When trying to make Pinot Noir in a style that is pure and more delicate it is important to embrace as many old World techniques as possible. Letting the fruit speak without adding water, filtration, fining or manipulation is key to portraying vintage and site. I try to keep things simple without cosmetics when it comes to making red wines.

With white wine a combination of Old and New World techniques works really well in order to make the wines I want to make. When combining the right yeast choice, fermentation temperature  and lees interaction you can achieve both freshness and texture. I think it is important to constantly be searching for a balance between the two.

How do you think your palate has evolved over the years? How do you think that has influenced your winemaking?

I used to be obsessed with finding flavours and certain nuances in wine. Dissecting it, braking it down to all its parts. Looking for faults. As I grew, I learnt to look more for texture and harmony. This has helped me to make decisions in the vineyard and the winery with the final wine in mind.  

What are your thoughts on food and wine pairing? Do you have any favourite or recommended pairings with your wines?

Pairing should always start with your personal preferences as to wine and food. Once you start playing around in the kitchen trying to match the texture and the richness of your wine with dishes you love,  it becomes a fun experience.

My Sauvignon Blanc pairs really well with a summer afternoon in the sun overlooking the ocean eating butter lettuce, shallots, and avocado salad with a light lemon vinaigrette dressing.  Food or no food…

I like pairing the 2009 Pinot Noir to duck because of the gaminess. I think there is something similar in both the wine and the duck that come together seamlessly.

With some of the richer Rhone wines there is nothing like making a big red oak fire and grilling up a tri-tip and keeping it simple with rustic flavours.  The surrounding environment, the fire, the people has just as much to do with how everything is going to come together.

"It is no secret that most critics like riper, more extracted, softer wines with less acid," Storm points out. "If you put yourself out there you have to be able to take criticism, it is just part of the game. I try to remind myself that it is one person's opinion. The important thing is to stay true to yourself and not to follow trends when making wine. Searching for likeminded critics, wine buyers and customers on the street is very important to keep focus." (Image courtesy of Daniel Addelson)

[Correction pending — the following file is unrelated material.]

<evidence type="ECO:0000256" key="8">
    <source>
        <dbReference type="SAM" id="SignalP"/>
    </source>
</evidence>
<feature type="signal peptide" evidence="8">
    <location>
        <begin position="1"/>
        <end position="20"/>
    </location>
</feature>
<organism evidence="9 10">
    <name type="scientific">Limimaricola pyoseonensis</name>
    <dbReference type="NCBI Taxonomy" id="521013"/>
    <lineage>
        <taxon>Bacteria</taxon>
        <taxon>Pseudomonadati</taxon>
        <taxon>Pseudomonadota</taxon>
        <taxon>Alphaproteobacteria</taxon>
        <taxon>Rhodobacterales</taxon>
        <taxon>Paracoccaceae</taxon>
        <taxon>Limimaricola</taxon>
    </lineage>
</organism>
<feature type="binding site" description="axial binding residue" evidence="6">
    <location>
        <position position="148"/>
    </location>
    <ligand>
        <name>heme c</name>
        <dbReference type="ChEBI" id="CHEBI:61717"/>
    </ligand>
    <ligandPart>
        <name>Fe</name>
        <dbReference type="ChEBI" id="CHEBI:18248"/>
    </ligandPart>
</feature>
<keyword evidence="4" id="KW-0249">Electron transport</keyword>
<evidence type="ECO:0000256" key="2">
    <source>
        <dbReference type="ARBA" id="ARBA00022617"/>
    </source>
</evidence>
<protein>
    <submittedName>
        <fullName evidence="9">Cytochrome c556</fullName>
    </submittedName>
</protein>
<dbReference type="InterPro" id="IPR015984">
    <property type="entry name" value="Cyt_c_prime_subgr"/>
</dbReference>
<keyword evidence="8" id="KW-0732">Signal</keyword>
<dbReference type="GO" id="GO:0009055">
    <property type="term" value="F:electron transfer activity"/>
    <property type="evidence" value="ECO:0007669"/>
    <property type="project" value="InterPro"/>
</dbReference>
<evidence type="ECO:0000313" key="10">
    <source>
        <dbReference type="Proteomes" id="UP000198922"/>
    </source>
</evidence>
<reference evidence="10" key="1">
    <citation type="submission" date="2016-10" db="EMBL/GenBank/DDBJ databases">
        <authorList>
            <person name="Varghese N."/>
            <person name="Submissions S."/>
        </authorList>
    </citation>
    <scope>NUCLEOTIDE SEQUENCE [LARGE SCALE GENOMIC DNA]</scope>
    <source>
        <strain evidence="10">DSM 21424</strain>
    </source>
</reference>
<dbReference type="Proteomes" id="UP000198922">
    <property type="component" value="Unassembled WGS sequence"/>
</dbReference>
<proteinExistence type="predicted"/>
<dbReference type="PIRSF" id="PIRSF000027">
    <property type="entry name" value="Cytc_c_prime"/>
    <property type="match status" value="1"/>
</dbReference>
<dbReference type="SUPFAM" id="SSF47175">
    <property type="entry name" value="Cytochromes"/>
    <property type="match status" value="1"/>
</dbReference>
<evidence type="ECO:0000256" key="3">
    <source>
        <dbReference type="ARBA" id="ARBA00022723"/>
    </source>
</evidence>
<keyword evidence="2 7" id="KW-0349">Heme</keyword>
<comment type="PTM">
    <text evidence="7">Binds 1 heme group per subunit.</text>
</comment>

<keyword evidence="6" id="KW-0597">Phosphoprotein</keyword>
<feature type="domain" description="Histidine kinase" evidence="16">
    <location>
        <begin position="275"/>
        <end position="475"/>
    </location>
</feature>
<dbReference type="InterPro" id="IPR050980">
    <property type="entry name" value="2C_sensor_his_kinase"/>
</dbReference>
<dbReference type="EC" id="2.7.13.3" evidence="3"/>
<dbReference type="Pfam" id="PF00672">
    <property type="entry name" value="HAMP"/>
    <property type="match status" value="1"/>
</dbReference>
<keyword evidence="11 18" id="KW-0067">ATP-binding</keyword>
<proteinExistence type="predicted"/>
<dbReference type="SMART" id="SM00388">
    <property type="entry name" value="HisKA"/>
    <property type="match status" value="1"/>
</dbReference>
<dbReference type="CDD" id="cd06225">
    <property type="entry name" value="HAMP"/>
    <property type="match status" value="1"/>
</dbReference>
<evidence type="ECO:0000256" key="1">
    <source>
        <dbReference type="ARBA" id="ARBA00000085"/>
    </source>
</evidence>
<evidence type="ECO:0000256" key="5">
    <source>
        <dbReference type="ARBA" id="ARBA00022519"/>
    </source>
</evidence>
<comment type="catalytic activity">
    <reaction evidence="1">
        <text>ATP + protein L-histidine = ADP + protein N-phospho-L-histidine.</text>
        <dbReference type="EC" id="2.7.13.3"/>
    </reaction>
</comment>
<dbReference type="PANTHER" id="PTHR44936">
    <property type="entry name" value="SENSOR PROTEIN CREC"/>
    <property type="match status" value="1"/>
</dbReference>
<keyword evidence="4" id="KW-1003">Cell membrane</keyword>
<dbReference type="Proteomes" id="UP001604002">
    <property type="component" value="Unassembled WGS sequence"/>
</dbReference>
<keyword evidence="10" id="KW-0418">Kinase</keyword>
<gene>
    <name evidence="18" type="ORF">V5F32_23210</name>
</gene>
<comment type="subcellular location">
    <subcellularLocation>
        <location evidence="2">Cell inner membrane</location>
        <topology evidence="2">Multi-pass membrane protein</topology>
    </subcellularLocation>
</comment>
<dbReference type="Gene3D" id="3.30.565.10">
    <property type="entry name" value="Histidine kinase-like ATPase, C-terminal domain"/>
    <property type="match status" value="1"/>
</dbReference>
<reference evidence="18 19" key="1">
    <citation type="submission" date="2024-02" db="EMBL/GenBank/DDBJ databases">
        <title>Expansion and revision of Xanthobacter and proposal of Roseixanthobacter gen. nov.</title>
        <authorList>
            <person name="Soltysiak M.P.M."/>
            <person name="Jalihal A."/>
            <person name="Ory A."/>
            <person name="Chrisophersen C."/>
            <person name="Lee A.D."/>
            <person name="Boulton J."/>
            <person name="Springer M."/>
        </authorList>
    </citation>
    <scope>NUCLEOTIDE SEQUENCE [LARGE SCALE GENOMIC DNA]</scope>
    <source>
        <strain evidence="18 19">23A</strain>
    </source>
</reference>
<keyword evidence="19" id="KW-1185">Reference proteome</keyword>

What do you project for upcoming vintages in comparison to the past? Any changes or new developments on the horizon?

Well, it seems like mother nature has changed things up on us in the last decade. So whether this is Global Warming or just a cycle we are going through, only the future will tell. I try to take each vintage as it comes, making the best of the weather, yields etc. 

It seems like the average consumer is getting more educated, which means they are starting to explore and develop their own personal preferences more. They are starting to really get into the story behind the wine, not only what they taste and smell. As winery owners it will be important to tie this all in and to make wines that really represent the story.

In each region there are a growing number of growers and winemakers that are returning to the simple, trying to make more personality driven wines from carefully chosen sites.  Here in Santa Barbara County things have changed a lot in the last five years with new and exciting  projects coming up giving certain varietals and sites exposure. I think this will continue to happen with varietals like Chenin Blanc and other lesser known varietals getting into the limelight. Old planting that were neglected are getting love and the potential is being exploited.

Is there a style of wine that you think appeals to critics that might not represent your favorite style? How do you handle this?

It is no secret that most critics like riper, more extracted, softer wines with less acid.  If you put yourself out there you have to be able to take criticism, it is just part of the game. I try to remind myself that it is one person's opinion. The important thing is to stay true to yourself and not to follow trends when making wine. Searching for likeminded critics, wine buyers and customers on the street is very important to keep focus.

What do you drink when you are not drinking your own wine?

I enjoy drinking wines made by my friends, where I know the story and methodology behind them.  Burgundy is also high on the list with South African wines from the cooler regions. I definitely go through phases where I buy a case or two of something and drink just that for weeks, then switch to something else.

Do you collect wine? If so, what’s in your cellar?

I buy I fair amount of wine, but most of it doesn't sit around too long. There are a few bottles of Burgundy and some local Pinots stashed away though. 

What do you see as some of the biggest challenges facing the local Santa Barbara and greater California wine industry today?

With more and more brands popping up locally there is more competition out there. That and the fact that consumers and wine buyers have the option of buying really good imported wines at great prices only make it harder to sell wine and make your margins. Staying on top of your marketing and aligning your brand with the right brokers and distributors is getting more and more important in the industry today.

Related Links

STORM by Daniel Addelson will be screening in the 2013 Sonoma Film Festival. Click to watch the online premiere now on Uncorked!Shop Storm Wines on

Check out other K&L Top Picks from the Santa Barbara/Santa Ynez Regions

Visit Storm Wines Website